Here’s some helpful information to explain the differences between InDesign and Photoshop, including when to use each program.
InDesign is a design layout program. By starting with a blank template (any size, any number of pages) you’re able to create your own work: flyer, brochure, catalog, poster, pocket folder, etc. You place the text, photos and any other type of artwork you desire. It’s very easy to use and fast because the file size stays small.
Photoshop is an image-editing program. It’s the one you use to fix any image, or create an image of your own. Here you have many tools to color-correct, create unique effects, hide something, erase something, add something, etc. Photoshop is NOT designed for building your print or web project.
In Photoshop you generally start with an picture/image as your template. To make a change you usually add a layer on top of the original image and edit the layer. This way the original remains the same, and any edits are easily removed. This is very handy when altering a picture. But it comes at a cost: each time you add a layer you increase the file size. If you had 20-50 layers, you’d have a VERY large file that’s VERY slow to work on.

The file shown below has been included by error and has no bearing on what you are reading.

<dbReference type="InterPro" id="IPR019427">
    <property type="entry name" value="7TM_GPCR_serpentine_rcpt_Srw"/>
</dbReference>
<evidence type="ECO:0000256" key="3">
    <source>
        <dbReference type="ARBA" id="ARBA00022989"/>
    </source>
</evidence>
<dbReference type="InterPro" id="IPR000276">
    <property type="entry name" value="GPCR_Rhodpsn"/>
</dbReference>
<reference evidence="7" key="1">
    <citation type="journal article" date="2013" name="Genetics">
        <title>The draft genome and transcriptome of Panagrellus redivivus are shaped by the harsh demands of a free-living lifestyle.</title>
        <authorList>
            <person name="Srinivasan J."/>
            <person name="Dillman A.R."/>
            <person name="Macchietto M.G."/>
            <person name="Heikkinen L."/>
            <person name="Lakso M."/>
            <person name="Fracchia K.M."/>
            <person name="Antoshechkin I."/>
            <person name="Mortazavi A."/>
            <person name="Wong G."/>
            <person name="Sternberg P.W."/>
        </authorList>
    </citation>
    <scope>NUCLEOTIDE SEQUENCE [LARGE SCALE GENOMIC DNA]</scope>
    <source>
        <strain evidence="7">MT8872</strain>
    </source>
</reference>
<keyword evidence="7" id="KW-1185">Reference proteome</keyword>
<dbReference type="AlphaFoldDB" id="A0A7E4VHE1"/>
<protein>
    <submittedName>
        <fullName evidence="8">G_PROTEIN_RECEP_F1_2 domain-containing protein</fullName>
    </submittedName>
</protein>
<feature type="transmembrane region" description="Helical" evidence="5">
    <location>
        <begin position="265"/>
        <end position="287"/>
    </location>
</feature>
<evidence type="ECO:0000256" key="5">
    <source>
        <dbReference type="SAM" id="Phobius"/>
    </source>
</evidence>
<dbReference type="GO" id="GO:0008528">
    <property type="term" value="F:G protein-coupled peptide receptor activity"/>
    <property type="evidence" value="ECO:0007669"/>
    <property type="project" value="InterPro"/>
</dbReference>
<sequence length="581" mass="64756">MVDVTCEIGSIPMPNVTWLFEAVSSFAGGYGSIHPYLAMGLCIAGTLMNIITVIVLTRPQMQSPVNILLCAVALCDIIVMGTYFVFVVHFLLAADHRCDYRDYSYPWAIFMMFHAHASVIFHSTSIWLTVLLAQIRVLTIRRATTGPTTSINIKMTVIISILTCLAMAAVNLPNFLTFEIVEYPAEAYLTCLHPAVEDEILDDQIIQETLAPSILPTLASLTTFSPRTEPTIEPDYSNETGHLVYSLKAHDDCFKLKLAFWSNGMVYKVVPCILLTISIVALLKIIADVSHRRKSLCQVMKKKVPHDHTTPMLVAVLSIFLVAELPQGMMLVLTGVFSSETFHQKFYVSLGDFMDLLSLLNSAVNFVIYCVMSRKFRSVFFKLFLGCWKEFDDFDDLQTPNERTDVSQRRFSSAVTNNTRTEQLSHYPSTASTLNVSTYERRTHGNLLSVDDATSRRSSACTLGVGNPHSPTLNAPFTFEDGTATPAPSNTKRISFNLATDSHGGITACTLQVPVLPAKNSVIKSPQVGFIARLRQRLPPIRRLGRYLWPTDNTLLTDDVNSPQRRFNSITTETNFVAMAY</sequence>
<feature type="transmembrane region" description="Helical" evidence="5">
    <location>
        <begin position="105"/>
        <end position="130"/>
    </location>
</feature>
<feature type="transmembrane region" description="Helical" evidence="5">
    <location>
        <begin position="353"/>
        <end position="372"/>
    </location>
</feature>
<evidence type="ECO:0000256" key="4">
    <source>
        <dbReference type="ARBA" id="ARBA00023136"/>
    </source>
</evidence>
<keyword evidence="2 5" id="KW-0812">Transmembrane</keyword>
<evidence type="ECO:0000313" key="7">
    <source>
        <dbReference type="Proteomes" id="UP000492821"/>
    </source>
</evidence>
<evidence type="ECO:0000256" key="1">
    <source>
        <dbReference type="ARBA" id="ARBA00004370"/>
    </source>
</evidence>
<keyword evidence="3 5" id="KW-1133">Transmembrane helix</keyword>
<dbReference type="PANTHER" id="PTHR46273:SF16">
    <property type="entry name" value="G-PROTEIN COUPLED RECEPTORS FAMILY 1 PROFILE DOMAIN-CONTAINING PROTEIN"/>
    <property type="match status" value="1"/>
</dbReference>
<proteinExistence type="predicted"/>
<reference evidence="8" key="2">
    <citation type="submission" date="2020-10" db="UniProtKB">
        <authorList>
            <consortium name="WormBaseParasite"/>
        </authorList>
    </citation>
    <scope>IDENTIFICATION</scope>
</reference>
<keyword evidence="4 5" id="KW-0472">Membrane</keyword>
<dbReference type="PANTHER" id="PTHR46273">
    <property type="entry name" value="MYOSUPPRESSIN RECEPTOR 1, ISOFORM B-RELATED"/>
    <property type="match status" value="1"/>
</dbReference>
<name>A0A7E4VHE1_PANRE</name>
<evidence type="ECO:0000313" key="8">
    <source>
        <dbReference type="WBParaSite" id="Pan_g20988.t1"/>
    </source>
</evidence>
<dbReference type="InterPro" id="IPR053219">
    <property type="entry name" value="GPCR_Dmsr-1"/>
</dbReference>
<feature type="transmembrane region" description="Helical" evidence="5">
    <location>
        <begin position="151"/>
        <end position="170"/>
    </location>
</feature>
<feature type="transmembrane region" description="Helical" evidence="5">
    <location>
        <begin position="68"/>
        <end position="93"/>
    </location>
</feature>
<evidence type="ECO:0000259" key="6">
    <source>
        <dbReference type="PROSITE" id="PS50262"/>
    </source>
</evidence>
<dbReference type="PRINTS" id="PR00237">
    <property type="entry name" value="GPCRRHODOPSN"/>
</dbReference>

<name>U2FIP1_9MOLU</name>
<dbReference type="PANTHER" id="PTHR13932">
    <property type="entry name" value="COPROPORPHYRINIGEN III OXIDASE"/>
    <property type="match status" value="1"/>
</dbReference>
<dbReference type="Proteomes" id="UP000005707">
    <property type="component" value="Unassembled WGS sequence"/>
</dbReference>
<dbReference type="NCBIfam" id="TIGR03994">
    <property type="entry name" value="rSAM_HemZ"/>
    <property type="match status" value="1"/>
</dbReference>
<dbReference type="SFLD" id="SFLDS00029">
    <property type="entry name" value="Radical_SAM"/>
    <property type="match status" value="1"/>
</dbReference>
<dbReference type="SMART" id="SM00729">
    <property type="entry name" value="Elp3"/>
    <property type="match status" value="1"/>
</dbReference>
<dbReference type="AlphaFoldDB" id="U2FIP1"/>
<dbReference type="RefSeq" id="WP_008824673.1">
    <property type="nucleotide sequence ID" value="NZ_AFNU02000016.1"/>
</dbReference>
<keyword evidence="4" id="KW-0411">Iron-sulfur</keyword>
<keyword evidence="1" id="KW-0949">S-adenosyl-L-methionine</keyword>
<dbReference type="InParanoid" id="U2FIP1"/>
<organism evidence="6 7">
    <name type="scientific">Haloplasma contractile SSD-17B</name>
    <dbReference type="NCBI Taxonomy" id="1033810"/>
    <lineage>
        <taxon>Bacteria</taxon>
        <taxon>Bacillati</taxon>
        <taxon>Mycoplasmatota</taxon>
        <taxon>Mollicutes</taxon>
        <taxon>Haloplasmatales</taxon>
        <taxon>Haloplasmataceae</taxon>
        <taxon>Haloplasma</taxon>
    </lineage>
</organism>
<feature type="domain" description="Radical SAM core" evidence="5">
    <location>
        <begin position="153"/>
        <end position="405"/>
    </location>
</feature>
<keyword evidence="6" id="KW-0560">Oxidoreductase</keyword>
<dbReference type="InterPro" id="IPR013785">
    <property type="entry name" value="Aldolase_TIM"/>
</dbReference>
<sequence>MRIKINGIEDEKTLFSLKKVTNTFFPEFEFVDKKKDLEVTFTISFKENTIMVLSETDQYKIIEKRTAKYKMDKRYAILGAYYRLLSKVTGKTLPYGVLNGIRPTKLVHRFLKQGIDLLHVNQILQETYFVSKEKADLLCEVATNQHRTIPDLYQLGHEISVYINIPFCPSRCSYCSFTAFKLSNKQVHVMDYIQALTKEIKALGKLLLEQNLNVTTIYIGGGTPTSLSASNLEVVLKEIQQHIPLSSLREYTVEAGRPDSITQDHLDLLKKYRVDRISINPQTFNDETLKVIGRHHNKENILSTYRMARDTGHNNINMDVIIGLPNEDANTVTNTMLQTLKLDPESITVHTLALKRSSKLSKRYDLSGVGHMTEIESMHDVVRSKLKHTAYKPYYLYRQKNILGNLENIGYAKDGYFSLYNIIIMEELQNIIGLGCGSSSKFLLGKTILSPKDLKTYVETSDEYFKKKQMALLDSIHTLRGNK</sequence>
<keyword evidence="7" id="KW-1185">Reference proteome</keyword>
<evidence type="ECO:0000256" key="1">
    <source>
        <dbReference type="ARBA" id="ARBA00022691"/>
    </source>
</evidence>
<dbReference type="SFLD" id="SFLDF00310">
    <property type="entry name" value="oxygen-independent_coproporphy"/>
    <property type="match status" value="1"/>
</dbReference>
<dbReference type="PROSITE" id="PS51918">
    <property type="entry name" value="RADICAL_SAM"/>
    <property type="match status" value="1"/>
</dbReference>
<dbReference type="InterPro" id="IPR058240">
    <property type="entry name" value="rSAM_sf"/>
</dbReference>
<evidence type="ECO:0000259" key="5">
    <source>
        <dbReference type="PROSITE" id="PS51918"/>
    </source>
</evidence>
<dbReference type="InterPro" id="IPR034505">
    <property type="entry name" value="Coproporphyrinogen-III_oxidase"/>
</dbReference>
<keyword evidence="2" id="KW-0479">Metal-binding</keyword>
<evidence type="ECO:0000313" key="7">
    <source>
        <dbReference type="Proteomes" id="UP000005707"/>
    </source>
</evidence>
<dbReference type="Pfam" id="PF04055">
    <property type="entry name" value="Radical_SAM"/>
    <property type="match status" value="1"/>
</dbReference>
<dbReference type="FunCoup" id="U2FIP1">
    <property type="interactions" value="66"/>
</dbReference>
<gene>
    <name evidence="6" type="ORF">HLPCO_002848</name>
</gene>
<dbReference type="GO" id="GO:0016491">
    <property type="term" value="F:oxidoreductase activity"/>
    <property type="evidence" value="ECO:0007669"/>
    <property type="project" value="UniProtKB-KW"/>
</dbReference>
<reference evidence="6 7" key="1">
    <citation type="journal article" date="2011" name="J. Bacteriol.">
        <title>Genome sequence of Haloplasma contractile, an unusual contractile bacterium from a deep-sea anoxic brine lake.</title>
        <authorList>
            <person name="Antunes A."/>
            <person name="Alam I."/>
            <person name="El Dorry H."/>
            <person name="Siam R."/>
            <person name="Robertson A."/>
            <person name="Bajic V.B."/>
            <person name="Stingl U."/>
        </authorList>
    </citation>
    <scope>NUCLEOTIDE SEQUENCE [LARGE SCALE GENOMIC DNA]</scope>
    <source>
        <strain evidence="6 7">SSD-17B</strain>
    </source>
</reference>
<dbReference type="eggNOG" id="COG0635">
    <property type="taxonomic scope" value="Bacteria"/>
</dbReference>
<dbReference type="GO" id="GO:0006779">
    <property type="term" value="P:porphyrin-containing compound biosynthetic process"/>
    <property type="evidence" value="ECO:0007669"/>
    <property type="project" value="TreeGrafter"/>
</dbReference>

Building a brochure, booklet or catalog in Photoshop, is a slow process. And it doesn’t provide the wide array layout tools that are available in InDesign.
InDesign allows you to place a great deal of information (text and images) WITHOUT creating a humongous file. This is because you aren’t actually placing those large photos into your InDesign document but instead “linking” the picture box up with the location of your image (on your hard drive). You’ll see the image in your InDesign document but it isn’t actually sitting there. It’s merely linked up. This keeps your file size small.
When your InDesign document is ready to print, you package up your files (which gathers all the links and fonts) and send it to the printer. This is done automatically when you select “package.”
Here’s an example of the time you can save with InDesign:
Using Photoshop to build a 12-page catalog could take forty hours. Working in InDesign it would take about four hours. And the InDesign version will look better, too.
This is the basic difference between the two programs. Photoshop is for image editing. InDesign is for layout.
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